“You can take only your own inventory, never anyone else’s!” remains a bedrock tenet for any who seek the serenity promised by 12 Step programs. I pushed the limit yesterday in my assessment of Archbishop Neinstedt’s appearance in First Class.
Here’s the rest of the story… I had brought Mary Karr’s The Art of Memoir for reading onboard long trans-Atlantic flights. Disclaimer: No, I have no plans to write my memoir! Discovery: Karr’s incisive instruction for writing about what really matters offers a brilliant view into how we might better access and express our spiritual lives in prayer or with others.
I had highlighted Karr’s reference to George Orwell’s masterful essay Shooting the Elephant, “You wear a mask, and your face grows to fit it.” Yes, I could accuse John Neinstedt of that. More importantly, I need to accept that truth as my own truth as well.
Speaking of her literary efforts Karr concludes, “No matter how much you’re gunning for truth, the human ego is also a stealthy, low-crawling bastard, and for pretty much everybody, getting used to who you are is a lifelong spiritual struggle … The best you can hope for is to rip off each mask as you find it blotting out your vision.”
How I wish we’d hear such earthy, blunt preaching from our pulpits! I now cringe when I recall how many of my homilies relied upon an array of disembodied platitudes and pious principles — Lord, have mercy!
Why? Why do we retreat to the impersonal and theoretical? Karr observes, “We each nurture a private terror that some core aspect(s) of either ourselves or our story must be hidden or disowned.”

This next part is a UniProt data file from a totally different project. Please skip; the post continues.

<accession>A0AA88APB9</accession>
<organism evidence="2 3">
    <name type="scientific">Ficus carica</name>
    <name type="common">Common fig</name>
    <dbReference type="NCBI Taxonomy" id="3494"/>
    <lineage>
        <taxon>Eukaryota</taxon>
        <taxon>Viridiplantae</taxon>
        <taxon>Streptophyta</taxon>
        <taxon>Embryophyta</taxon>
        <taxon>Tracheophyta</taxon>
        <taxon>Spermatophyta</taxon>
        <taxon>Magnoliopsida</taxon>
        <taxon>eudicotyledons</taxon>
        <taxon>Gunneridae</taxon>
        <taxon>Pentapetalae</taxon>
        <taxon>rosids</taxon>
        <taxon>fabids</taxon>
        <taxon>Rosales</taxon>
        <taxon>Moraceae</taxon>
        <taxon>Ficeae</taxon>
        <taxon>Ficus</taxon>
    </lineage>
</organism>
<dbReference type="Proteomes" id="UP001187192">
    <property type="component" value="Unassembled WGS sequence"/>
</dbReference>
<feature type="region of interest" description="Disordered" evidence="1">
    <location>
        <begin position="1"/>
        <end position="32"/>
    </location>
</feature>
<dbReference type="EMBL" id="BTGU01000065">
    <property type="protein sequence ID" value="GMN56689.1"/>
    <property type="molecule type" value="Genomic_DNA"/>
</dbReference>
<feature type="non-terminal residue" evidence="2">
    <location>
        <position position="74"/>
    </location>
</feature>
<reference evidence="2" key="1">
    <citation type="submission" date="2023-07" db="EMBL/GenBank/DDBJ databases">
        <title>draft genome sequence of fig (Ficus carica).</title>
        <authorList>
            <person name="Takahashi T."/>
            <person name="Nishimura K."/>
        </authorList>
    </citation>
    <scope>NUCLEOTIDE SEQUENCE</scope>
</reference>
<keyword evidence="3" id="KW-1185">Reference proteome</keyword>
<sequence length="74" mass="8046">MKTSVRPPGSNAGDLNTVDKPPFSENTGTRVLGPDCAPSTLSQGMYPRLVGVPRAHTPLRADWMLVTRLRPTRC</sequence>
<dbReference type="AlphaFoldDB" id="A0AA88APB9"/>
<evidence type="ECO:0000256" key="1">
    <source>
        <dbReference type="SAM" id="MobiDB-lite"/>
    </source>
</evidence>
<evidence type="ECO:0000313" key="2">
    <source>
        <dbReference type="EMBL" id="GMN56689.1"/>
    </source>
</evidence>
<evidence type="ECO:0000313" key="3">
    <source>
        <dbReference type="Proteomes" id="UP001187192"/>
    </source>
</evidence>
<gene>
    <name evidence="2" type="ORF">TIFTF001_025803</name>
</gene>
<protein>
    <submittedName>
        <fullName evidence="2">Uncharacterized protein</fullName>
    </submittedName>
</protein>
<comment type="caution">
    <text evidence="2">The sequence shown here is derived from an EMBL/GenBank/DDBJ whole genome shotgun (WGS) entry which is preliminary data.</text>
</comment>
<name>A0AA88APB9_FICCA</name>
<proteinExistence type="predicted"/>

Though speaking of the craft of memoir writing, her wisdom equally applies to our most intimate selves and spiritual lives:
With every manuscript I’ve ever edited — even grown-assed writers’ — the traits a writer often fights hardest to hide may serve as the undeniable facets both of self and story. You bumble onto scenes that blow up the fond notions of the past, or whole shifts in attitude practically rewrite you where you stand.
Karr’s cure for writer’s block — so familiar and feared by any who put pen to paper — applies equally well to boredom in prayer or spiritual desolation. When our faith seems to have withered, even evaporated; when our prayer feels dry, hollow and purposeless; we’d do well to follow her advice: “Ask yourself if you aren’t strapping your current self across the past to hide the real story.”
Now you know the rest of my Neinstedt story. I need to ask myself: What fires my visceral reaction to the Archbishop’s appearance? What might I be projecting onto him that I dare not admit about myself? What is so unacceptable about my own story or life that I so vehemently condemn or seek to control in others?
Yes, it’s time to focus on taking my own inventory! For sure, there are stories to more than fill a lifetime.
Quotes are from The Art of Memoir, Mary Karr, HarperCollins Publishers, 2015, #2276 and 2278 of Kindle edition.